Here's the deal, piano is not guitar, obviously so. With guitar, it makes sense to have a picture showing the hand fingering the guitar chord as many times one finger plays two or more notes all at once, one finger may dampen a string, etc.
The bottom line though on piano chords, please "Just tell me what notes should be played and keep the fingers out of the picture" so you're not blocking and obscuing the notes. You also very rarely play two keys with one finger for piano but only rarely so.
When you learn the rules of fingerings like I present in my course "Play Piano Like a Pro" and you know "what buttons to push", i.e., what piano keys to play then you have all the information that you need to play that chord.
In short, if you want to buy a chord book for piano, pick up one with only the piano keys highlighted but make sure there's no hands on the keyboard. My top recommendation is Creative Keyboard Publ. "Deluxe Encycopedia of Chords" by Bob Kroepel which is available online or in stores.
The next issue is on really, really learning the piano chord which then relates to how you memorize the chords. Remember this phrase "muscle memory" Yep, that factor if not "the" most important factor, certainly in the top two.
After playing a chord many, many, many times, between your mind logging it into your memory or maybe the position your hands were in when they played the chord, gets "uploaded" into your memory. That's why we play the chord a million times when learning it.
You can look at a picture forever, but until you physically commit that piano chord and play it with your hands, you'll never memorize it. Of course too, you want to play the chord with the "correct fingerings" or else you've committed to memory, the wrong fingering for that chord.
Learning Piano Chords- Part 2
Let's look at a very critical issue when you are learning piano chords:
1) Black and white key groups and does this help us in life when we're learning chords?
There are countless piano method books that attempt to simplify learning piano chords by using all sorts of memorizing techniques.
The fact remains that regardless of the shortcut you use or can we call it "gimmick"or artificial memory aid, memory in learning chords follows the rule for all learned events where memory is involved- that is, once a task is learned it's really difficult to unlearn it later on.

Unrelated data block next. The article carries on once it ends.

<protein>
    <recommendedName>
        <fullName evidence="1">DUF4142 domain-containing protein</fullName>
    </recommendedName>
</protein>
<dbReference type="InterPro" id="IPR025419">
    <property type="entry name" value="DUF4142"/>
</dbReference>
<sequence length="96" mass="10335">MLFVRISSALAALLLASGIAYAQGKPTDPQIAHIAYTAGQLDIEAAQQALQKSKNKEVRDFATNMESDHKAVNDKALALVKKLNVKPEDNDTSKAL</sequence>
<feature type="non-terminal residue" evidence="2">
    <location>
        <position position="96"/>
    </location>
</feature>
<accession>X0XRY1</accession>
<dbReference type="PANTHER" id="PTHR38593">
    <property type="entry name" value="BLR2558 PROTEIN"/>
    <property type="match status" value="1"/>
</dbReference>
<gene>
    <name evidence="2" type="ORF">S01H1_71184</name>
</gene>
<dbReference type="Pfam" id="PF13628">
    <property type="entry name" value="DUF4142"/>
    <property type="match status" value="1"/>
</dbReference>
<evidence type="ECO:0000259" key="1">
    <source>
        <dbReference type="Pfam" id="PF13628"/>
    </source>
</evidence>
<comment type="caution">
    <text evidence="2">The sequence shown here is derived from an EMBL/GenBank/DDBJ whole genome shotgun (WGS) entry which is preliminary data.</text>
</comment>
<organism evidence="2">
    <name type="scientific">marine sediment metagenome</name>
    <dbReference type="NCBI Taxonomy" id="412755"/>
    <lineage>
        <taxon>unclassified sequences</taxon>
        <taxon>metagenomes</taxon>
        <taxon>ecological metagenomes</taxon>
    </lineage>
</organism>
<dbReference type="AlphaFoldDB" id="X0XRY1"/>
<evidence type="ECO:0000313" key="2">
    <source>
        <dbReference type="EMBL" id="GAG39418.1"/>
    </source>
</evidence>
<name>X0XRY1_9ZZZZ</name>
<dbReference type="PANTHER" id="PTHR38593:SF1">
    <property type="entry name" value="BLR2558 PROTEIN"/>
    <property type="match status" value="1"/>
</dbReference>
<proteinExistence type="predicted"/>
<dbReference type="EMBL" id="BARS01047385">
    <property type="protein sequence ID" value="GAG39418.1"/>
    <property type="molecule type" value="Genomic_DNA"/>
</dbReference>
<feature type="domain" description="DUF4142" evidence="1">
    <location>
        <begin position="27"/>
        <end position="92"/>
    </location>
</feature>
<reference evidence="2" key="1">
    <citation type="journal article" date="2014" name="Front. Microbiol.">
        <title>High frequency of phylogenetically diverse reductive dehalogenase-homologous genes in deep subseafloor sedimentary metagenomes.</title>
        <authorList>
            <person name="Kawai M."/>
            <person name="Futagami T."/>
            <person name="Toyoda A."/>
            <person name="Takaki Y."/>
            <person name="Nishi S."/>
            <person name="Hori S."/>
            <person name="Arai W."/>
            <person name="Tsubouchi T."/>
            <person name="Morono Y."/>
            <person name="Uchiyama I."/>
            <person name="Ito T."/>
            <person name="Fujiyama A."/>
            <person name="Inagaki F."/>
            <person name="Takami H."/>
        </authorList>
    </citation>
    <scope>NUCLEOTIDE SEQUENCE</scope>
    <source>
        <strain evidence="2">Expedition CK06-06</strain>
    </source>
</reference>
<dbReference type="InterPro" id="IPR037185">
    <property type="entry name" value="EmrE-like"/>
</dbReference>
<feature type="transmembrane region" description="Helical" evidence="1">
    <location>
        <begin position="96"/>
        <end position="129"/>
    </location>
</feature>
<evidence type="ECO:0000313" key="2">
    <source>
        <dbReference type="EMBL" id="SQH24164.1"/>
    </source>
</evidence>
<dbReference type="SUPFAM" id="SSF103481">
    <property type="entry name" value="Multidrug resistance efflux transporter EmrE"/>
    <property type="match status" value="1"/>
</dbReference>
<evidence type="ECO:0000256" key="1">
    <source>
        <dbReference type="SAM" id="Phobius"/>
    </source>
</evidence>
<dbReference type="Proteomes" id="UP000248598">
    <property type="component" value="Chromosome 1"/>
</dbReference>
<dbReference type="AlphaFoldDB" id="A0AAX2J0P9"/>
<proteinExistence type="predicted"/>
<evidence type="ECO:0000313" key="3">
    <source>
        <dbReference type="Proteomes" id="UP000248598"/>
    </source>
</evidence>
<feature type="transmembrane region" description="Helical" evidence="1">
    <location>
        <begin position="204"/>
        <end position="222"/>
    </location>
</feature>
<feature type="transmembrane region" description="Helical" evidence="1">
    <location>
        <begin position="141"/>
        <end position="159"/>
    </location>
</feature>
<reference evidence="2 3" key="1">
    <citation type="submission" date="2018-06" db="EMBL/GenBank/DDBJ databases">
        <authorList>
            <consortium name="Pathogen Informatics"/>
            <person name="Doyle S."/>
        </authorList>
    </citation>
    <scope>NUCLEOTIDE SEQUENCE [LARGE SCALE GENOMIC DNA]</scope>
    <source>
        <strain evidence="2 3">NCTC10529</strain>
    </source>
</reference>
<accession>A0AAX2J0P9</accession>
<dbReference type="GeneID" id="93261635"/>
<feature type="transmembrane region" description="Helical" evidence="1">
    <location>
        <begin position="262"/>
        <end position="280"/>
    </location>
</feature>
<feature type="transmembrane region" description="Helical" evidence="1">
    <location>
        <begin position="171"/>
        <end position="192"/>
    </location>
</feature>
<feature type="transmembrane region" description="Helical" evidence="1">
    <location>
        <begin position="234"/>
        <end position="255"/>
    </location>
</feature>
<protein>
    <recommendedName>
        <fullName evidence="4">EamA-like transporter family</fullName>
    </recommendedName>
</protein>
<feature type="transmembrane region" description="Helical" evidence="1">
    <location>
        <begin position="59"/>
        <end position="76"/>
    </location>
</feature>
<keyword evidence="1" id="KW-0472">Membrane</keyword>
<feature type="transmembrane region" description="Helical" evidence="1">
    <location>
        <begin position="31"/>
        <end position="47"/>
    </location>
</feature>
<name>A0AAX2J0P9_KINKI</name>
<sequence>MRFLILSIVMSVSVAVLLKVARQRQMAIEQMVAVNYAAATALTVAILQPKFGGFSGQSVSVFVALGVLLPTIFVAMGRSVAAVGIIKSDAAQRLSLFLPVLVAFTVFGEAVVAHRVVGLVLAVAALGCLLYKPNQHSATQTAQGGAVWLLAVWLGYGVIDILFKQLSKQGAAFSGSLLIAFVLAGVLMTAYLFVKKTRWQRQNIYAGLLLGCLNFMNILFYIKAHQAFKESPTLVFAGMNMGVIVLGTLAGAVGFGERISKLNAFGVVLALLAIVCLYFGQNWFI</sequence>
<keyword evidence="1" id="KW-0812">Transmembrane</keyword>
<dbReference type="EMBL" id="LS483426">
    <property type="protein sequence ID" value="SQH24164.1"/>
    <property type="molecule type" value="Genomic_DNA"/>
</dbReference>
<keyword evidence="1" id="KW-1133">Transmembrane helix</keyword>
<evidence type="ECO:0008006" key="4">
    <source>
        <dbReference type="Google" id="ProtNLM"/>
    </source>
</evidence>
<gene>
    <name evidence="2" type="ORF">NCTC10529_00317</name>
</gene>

I think a good way to think about learning chords is a backwards analysis. So, if I can easily play chords and chord inversions, what enables me to always remember the chord or voicing and what really helps you to not only play that chord but understand it so you can utilize it in the context of the song?
The plain-as-can-be answer is that the chords are a derivative of, chords are formed by, the corresponding SCALE for that key. If we play a C minor seventh chord, symbol is Cm7, when I play that chord and if I look down at my hand, I can see the C minor scale right there or more simply, all of the notes of a C major scale C D E F G A B .
The minor part comes from lowering the 3rd of the scale, the e, the 7th part means the dominant 7th note or the 7th tone B, lowered one half step.
What I do not do is look to see the relationship of the white keys to the black keys. That method can possibly save you time in the beginning learning, but doesn't do a whole lot and in fact, interferes with things when you end up playing that chord in context of the song.
Who cares that there's a black key here and 2 white keys there or whatever? When you are playing a piano song, things are going by so fast, you don't have time to start deciphering white vs. black notes and artificial groups like that.
What I can see though and even fast is the VISUAL PICTURE of the scale on the keyboard. For the scale, yes, we look at the black and white key relationships.
What we don't do though, as some teachers suggest, is learn let's say all chords by organization into white versus black keys: Example, learn chords that have only white keys:
Example of: THE WRONG WAY TO LEARN CHORDS:
Learn a G major chord (G,B,D) and then learn a C chord (C,E,G) and maybe an E minor chord (E, G, B) . Here then, the teacher is trying to organize chords not by the Key but organizing by key type, in this case, all white keys.
The problem with this method is that a G chord comes from a G major scale, the C major chord from a C major scale and the E minor chord from an E minor scale. Learn the chords by the Key, not organizing by the number of white keys versus black keys.
Again, that wrong method makes it simple in the beginning but the way you should learn is you have to memorize the chords based on the key it's derived from , not grouping it by the number or white or black keys. Always thinking in terms of the scale picture also helps me with adding color tones and helps me to improvise when playing that song.
So the moral of the story?
When you're learning chords, you learn and study them for only One Key at a time.
Pianists always love the key of C so you could begin by practicing a handful of chords that day all in the key of C. Try to get a picture of the C scale as it looks on the piano keyboard. (I always recommend "Creative Keyboard's Deluxe Encyclopedia of Chords")
Even better, try to point out on that scale, each numbered position such as "where is the 9th tone?" where is the 6th tone for that scale?" where is the sharp 5th tone for that scale?" and physically point with your finger on the keyboard where each tone is.
CORRECT EXAMPLE OF LEARNING CHORDS:
So we'd then practice for example: KEY OF C (post your picture of the C scale on your piano stand)
C major triad
C minor triad
C augmented triad
C diminished triad
C dominant seventh,
all in the key of C. This way, regardless of the chord type also know as the "chord quality", you are always referring to how it looks in relation to the visual picture of the C major scale.
If you want to learn chords in the Key of D, make sure you get a picture of a D scale and then proceed learning chords in the key of D.